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Devin Nunes' Defamation Trial Against Twitter Begins

The California congressman filed suit in Virginia against conservative commentator Liz Mair and some Twitter parody accounts.

For someone who prides himself on being a Second Amendment absolutist, Rep. Devin Nunes (R-CA) is more than a little squishy on the First Amendment.

Nunes took great umbrage to some parody Twitter accounts which mocked him under the names of "Devin Nunes' Mom" and "Devin Nunes' Cow" as well as conservative commentator Liz Mair, who would tweet about Nunes running out of town halls and avoiding constituents. Rather than develop the tougher skin that other public officials develop while respecting the very American value of free speech, Nunes decided to sue these anonymous accounts (and Mair) and Twitter itself. Because he can't admit that he has even thinner skin than his buddy Trump, Nunes laughably claimed that this lawsuit is also part of his plan to prove that Twitter is censoring conservatives, through a non-existent process that conservatives call "shadow-banning". The fact that Mair is a longtime conservative advisor to several Republican campaigns over the years makes her inclusion in this suit odd, but petty grievances are what they are.

Fresno Bee:

Nunes also wants information on groups that disparage him on social media. His attorney Steven Biss, argued that Twitter is responsible for posts from Mair and the anonymous accounts. Biss compared Twitter to a person negligently giving Mair and the parody accounts a gun.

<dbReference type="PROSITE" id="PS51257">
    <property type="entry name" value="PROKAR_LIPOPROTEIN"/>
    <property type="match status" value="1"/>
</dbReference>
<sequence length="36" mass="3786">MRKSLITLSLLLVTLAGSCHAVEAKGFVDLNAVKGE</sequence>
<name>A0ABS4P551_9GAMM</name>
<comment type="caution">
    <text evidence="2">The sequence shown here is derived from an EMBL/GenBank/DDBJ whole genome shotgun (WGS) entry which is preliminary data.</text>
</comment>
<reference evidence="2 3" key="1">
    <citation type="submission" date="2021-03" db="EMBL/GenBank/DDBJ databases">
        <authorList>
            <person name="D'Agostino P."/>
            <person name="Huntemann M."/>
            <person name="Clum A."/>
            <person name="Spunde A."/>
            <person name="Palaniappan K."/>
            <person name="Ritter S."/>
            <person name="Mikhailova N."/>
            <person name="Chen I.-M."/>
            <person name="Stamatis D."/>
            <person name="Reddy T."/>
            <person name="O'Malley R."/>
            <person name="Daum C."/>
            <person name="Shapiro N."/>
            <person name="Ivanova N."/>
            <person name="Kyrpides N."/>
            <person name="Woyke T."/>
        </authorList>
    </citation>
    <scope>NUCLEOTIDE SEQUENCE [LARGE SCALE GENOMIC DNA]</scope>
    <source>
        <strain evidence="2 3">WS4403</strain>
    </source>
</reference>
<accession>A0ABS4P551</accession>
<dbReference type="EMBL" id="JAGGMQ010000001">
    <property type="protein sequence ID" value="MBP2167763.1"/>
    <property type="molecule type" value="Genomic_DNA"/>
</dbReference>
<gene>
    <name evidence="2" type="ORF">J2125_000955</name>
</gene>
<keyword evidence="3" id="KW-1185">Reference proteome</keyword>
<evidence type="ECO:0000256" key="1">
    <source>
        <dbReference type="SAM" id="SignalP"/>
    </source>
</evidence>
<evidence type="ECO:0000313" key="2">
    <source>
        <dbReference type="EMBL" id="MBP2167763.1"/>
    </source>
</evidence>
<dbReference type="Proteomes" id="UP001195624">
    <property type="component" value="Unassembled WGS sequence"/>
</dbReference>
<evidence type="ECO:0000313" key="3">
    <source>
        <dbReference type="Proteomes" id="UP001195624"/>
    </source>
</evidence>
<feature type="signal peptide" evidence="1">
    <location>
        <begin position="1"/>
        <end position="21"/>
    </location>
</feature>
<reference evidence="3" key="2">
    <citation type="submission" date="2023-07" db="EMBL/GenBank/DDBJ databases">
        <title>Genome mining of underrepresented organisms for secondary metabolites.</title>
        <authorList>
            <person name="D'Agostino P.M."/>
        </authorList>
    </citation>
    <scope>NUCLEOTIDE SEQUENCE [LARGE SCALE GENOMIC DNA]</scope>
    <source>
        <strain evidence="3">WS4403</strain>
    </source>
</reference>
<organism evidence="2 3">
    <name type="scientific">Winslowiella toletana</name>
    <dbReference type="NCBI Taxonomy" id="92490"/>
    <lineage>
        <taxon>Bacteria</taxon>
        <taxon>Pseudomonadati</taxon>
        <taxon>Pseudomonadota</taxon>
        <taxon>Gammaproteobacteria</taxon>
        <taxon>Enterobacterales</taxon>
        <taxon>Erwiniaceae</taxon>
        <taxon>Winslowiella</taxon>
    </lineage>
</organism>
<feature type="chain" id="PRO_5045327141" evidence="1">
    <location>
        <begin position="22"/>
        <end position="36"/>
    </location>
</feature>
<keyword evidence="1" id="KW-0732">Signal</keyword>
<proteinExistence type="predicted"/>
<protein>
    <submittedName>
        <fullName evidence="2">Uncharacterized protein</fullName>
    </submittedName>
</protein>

“What if you set a fire on your property and I told you it was choking my baby?” Biss asked Judge Marshall, as another metaphor, which prompted some stifled chuckles from cow supporters in the courtroom. “You should have to put it out.”

Jesus, with all the actual shootings happening out there and abuse of actual babies on the border that Nunes does absolutely nothing about in his privileged position in Congress, using these metaphors for a few insulting tweets is beyond disgusting.

Neither Nunes nor Mair appeared in person in the Henrico, Virginia, court for the beginning of the trial, which began with a motion to dismiss by Twitter, because literally no one involved in the suit is based in Virginia. Nunes is a California representative, Mair lives in Connecticut, the parody account holders are still anonymous, and Twitter is California-based. California, however, has a fairly developed set of anti-SLAPP laws that would likely have had this case dismissed immediately and Nunes would be held responsible for all expenses for the defendants.


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Judge John Marshall did not issue a ruling immediately, but is expected to within the next 7 to 10 days.

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